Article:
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Licensed Unlicensed Requires Authentication Published by De Gruyter Mouton October 17, 2017

Gradual development of constructional complexity in German spatial language

  • Karin Madlener ORCID logo EMAIL logo , Katrin Skoruppa and Heike Behrens
From the journal Cognitive Linguistics

Abstract

In this paper, we assess the developmental trajectories by which children approach adult levels of complexity and informativeness in the linguistically and conceptually challenging domain of spatial language. To this end, we look at three types of spatial relations (localization, spontaneous and caused motion) in spontaneous German child speech (age 2;6 to 2;11 and 4;6 to 4;11), and in elicited Frog Story narratives from German child and adult speakers (3-, 5-, 9-year-olds, and adults. Children are generally sensitive to typological preferences. From early on, their productions reflect target-language-specific lexicalization patterns. Our analyses show that they still approach adult-like levels of information complexity and density only gradually. This concerns the local complexity (structural repertoire for the conceptual slots figure, verb, path/ground), as also established in previous research, but in particular the global complexity, as investigated in this study. Global complexity measures the structural integration of information, or the combinatorial complexity that surfaces at the utterance level. As predicted by usage-based theories, adult-like degrees of informativeness and information density are only reached gradually, although the component parts at the local level are available earlier in development.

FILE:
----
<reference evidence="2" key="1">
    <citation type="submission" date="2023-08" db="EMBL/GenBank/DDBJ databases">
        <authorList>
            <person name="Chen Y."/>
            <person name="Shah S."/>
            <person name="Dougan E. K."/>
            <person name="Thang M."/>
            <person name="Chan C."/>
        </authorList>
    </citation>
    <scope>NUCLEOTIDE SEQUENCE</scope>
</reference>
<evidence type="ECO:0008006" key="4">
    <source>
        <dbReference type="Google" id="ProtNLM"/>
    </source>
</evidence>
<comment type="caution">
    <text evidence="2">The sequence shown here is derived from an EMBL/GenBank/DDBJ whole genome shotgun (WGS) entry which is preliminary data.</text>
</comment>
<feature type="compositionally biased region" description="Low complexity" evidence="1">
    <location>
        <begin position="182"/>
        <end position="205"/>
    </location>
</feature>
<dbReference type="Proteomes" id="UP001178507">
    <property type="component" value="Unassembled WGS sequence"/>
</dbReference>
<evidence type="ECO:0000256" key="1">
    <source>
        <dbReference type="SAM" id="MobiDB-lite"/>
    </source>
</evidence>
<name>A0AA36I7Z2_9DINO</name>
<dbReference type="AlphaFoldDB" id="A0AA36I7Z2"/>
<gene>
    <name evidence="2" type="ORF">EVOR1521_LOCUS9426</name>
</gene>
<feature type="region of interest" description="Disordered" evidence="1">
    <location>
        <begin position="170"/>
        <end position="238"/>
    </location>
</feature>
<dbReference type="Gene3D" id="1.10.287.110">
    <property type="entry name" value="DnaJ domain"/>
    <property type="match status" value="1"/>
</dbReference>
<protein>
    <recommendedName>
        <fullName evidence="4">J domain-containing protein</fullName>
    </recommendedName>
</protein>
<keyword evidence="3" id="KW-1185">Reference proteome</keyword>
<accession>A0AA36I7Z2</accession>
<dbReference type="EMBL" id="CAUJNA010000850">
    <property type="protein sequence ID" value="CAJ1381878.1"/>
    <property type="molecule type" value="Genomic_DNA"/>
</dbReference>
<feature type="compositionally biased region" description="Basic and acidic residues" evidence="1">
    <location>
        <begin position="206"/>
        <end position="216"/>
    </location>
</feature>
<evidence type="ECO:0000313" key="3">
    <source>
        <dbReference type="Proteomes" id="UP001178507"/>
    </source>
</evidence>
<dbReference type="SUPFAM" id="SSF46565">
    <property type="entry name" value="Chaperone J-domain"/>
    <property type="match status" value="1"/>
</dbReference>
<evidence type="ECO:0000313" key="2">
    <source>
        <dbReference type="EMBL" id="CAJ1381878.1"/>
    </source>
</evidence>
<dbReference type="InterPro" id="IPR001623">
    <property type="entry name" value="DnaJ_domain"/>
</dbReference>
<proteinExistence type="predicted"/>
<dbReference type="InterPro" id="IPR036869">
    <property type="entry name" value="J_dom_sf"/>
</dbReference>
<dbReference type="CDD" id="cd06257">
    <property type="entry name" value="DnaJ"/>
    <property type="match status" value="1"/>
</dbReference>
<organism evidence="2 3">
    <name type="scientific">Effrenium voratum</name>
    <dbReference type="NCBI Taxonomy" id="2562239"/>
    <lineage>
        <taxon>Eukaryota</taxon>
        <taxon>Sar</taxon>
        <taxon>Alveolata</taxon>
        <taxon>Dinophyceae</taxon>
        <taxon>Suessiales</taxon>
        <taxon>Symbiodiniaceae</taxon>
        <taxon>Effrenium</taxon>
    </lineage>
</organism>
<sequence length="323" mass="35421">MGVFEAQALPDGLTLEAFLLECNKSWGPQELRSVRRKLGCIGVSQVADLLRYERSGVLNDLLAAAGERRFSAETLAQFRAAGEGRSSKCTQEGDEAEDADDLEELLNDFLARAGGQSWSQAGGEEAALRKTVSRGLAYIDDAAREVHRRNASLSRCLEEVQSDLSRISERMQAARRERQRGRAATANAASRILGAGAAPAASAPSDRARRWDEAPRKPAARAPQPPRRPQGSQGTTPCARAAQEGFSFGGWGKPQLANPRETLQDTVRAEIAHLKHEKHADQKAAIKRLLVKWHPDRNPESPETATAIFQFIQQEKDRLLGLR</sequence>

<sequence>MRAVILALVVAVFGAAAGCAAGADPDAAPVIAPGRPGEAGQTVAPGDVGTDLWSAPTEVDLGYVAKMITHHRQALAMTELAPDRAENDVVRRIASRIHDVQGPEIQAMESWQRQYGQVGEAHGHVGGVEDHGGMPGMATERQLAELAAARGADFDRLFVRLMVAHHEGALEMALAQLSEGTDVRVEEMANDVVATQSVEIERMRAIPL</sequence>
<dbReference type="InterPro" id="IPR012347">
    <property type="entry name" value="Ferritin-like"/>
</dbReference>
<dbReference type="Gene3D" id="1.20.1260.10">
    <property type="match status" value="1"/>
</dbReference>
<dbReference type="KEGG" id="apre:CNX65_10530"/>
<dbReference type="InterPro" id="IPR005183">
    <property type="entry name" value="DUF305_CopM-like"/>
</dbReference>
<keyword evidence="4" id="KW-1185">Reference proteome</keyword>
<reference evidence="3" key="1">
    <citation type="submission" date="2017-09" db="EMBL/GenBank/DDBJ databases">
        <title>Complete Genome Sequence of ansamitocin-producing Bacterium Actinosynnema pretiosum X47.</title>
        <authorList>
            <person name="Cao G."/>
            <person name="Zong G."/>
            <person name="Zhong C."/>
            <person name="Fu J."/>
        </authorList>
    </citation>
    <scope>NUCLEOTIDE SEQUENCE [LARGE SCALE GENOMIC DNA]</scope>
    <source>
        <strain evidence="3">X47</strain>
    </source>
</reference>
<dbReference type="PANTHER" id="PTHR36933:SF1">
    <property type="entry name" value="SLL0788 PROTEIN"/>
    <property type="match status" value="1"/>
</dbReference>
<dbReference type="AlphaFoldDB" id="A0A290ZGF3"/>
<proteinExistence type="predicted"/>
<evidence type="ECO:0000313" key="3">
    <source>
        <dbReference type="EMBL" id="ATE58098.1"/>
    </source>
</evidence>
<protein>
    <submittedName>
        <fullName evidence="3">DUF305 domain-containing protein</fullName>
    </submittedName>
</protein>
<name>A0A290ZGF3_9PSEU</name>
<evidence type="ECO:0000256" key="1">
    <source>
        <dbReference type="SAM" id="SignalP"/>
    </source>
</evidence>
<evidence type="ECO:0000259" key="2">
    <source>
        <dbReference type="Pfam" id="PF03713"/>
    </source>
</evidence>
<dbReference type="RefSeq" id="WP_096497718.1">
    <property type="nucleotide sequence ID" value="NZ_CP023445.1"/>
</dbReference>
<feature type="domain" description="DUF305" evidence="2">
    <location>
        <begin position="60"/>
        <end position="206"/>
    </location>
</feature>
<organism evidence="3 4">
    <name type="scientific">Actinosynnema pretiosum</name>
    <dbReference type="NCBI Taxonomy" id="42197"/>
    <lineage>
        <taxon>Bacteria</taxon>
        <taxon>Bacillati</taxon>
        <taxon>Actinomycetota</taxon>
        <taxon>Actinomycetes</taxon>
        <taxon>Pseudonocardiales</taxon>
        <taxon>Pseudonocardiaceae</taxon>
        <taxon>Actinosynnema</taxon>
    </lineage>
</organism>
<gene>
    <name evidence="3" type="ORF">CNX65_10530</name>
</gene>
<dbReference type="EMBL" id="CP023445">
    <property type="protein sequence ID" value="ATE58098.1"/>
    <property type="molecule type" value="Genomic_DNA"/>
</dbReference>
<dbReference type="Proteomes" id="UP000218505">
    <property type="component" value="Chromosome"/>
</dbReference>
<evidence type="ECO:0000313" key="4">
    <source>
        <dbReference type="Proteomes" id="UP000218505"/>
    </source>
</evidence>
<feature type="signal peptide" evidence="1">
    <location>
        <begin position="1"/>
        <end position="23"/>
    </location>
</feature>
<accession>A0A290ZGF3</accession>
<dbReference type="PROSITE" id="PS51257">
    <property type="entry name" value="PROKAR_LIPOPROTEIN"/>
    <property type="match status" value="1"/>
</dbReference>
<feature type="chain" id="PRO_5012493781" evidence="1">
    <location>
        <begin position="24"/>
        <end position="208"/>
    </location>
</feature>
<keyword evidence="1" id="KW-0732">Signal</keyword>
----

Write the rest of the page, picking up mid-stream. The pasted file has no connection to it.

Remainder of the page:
Acknowledgements

Part of this research was conducted as part of the project Sprachstandsermittlung bei Kindern mit Migrationshintergrund, funded by the Daimler und Benz Stiftung, Ladenburg, Germany. We thank our students, particularly Sophie Dettwiler and Julia Voegelin, for their help with data coding, and Steve Duman for his thorough comments on the manuscript. Thanks also to two anonymous reviewers and to the Associate Editor of Cognitive Linguistics, as well as to the discussants at the UK Cognitive Linguistics Conference 2016 for their helpful critical feedback. The usual disclaimers apply.

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Received: 2016-8-10
Revised: 2017-3-22
Accepted: 2017-4-17
Published Online: 2017-10-17
Published in Print: 2017-11-27

© 2017 Walter de Gruyter GmbH, Berlin/Boston

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